DIY multi-regional uptime monitoring with and Uptime Kuma

Two things happened recently that led to this post:

  • Heroku had a DNS problem (incident#2453, and many websites went down.
  • Heroku announced their next chapter (spoiler: no more free cookies dynos).

I was affected by both (well, the second one has not come into effect yet). And I found this set of circumstances an excellent opportunity to try something new.

Introducing Uptime Kuma

The first event made me think of setting up an uptime monitoring (with DNS checks support), and an OSS project bubbled in my mind—Uptime Kuma.

Uptime Kuma calls itself a “fancy monitoring tool”. And I absolutely agree with that. It has both a great feature set and a slick UI. Here is my dashboard:

Uptime Kuma dashboard

You can find the complete list of features in the repo; I was only interested in the basic HTTP and DNS checks. As for notifications, there are dozens of integrations. I chose Slack for simplicity and plan to add a Telegram integration for personal projects later.

What about deployment? There is an official Docker image (louislam/uptime-kuma), so all you need is a platform capable of spinning up Docker containers and taking care of them. Heroku could be a candidate, but I prefer not to pay for pet/research projects. So, I turned to the alternatives.

Deploying Uptime Kuma to Fly is a modern deployment platform focused on multi-regional availability (“close to your users”, their main page says). By “modern”, I mean providing a great developer experience: CLI-first, sensible defaults and configuration, and a generous free tier.

You can deploy a Docker image to Fly with a single command:

flyctl launch --image louislam/uptime-kuma:1

That could be it for some apps, but for Uptime Kuma we need persistent storage to keep configuration and application settings (such as admin username and password). For that, we can use volumes.

Let’s first create an application to generate the default fly.toml file:

fly create
# answer the questions, don't install PostgreSQL 🙂 

In the resulting fly.toml file, update the service port (Uptime Kuma uses 3001 by default):

  http_checks = []
  internal_port = 3001

And add the mounts section:

  source="kuma_data" # choose whatever name you want

Now we need to create a volume manually:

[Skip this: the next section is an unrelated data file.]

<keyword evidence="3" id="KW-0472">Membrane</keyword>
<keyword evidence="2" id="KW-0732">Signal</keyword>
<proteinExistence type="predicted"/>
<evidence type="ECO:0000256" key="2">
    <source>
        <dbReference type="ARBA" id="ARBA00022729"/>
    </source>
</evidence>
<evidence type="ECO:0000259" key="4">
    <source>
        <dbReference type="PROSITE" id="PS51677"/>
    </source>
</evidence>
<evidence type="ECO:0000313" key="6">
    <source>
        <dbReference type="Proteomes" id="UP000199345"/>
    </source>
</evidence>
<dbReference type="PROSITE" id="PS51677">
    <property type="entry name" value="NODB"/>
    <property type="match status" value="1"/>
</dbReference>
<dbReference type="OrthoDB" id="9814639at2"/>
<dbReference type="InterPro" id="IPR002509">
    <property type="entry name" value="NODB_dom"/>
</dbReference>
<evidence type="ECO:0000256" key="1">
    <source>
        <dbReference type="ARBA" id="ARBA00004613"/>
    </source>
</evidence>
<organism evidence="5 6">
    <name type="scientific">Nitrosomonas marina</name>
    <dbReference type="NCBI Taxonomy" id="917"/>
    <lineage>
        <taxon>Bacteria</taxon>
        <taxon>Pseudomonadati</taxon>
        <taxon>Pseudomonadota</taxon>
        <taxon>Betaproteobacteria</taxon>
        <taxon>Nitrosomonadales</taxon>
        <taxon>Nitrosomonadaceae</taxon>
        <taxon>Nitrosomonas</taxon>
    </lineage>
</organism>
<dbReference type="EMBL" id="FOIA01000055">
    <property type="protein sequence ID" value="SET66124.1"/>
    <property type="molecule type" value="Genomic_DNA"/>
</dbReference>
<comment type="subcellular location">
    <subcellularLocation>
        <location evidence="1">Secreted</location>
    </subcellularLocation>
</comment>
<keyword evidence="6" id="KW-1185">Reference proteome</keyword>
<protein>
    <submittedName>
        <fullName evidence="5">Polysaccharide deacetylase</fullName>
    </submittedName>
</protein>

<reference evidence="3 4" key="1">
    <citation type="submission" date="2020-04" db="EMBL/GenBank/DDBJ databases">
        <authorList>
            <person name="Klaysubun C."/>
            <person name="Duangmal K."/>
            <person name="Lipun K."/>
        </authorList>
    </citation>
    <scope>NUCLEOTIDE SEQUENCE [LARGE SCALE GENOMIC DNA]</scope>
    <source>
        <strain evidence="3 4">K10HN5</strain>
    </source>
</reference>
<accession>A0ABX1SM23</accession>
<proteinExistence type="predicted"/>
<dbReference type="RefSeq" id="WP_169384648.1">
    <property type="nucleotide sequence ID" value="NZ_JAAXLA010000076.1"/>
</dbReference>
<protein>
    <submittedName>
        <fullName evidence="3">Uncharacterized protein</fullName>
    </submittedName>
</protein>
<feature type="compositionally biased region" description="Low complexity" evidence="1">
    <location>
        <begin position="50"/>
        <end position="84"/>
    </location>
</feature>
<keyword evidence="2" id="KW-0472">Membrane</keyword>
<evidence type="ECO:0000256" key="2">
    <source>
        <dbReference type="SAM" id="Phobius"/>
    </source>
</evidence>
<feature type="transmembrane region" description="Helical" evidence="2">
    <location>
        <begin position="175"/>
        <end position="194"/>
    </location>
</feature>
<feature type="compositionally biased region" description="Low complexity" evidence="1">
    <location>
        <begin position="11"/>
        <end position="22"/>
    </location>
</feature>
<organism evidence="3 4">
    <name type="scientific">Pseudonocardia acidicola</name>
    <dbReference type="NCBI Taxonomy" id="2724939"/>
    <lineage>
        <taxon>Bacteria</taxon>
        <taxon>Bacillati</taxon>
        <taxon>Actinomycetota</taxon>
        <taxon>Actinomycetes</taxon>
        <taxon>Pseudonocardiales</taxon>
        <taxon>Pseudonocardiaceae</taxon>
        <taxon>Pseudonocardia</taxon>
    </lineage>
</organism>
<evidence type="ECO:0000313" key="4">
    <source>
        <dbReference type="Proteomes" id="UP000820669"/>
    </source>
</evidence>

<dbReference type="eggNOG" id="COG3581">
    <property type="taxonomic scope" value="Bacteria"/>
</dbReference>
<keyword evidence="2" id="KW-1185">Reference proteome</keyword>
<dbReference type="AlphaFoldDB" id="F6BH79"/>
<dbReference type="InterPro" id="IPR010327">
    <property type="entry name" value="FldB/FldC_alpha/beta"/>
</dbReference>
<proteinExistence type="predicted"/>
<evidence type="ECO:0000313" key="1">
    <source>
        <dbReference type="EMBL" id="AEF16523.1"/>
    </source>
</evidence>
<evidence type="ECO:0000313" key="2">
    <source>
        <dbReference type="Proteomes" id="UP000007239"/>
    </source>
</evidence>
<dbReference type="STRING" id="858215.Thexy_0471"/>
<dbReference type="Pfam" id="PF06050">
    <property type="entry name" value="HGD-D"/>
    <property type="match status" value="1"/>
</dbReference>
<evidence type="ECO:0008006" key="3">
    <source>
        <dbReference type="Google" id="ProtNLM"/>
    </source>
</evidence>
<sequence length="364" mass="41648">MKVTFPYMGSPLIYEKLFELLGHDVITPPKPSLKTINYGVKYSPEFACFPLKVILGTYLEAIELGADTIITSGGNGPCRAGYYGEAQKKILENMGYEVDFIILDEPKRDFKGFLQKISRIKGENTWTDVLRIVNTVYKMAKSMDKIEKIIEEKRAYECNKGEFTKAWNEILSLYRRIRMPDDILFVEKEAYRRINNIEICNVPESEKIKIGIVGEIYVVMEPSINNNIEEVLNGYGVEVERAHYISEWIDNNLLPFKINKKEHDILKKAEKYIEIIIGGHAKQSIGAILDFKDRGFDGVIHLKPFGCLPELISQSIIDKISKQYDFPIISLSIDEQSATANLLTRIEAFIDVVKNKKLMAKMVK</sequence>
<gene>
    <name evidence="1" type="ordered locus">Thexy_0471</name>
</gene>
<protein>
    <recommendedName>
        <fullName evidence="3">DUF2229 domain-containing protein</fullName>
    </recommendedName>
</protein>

fly volumes create kuma_data --region lhr --size 1

We use the smallest possible size (1 GB), which is too much for Uptime Kuma, but fly doesn’t allow passing floats 🤷‍♂️

Now, we’re ready to deploy our application!

fly deploy

After the app has been deployed, you can open it and configure the monitors:

fly open

Going multi-regional

I decided to go further and turn my DIY monitoring into a high-available solution by creating a second application instance in another region.

The tricky part here is dealing with volumes: a volume could only be attached to a single application instance. So it’s just a private storage, non-shared.

If we want to deploy more instances, we must create new volumes. Let’s create one in Chicago:

fly volumes create kuma_data --region lhr --size 0.1

We can check the status of our volumes by running the following command:

$ fly volumes list

vol_xxxx  created  kuma_data 1GB   lhr     abc123    
vol_yyyy  created  kuma_data 1GB   yyz     

Now, we need to add a new region to our application. First, I tried to follow the documentation and add a new region to the pool but failed:

$ fly regions add yyz

Error App 'uptime_kuma' uses volumes to control regions. Add or remove volumes to change region placement.

The error message itself wasn’t really helpful (I created a volume, what’s wrong?), but it led me to the community discussion which explains that you don’t need to add regions manually when using volumes. All you need is to scale the app, and Fly will choose a proper region based on the free volume:

fly scale count 2

Awesome! Now we have two apps. But they are independent; how can we sync the configuration?

To deal with configuration syncing, I decided to use the built-in Backups features of Uptime Kuma: export in one region and import into another.

It turned out that there is no way to access an app deployed in the specific region, Fly takes care of geolocation-based routing itself, and you have no control over it. Solution? VPN!

So, here is the step-by-step instruction on how to “sync” Uptime Kuma instances:

  • Open the app closest to your current location: fly open.
  • Download the configuration backup.
  • Connect to a VPN server closer to the second location and run fly open again.
  • During the first launch, a fresh Uptime Kuma instance prompts you to enter admin login details again—just use the same as for the first app.
  • Go to Backups, choose the “Overwrite” option and upload a dump from the first app. That’s it!

It took me about ~30 minutes to run a multi-regional monitoring system on, and I hope it will last for years until Fly hits its next chapter forcing me to look for an alternative 🙂

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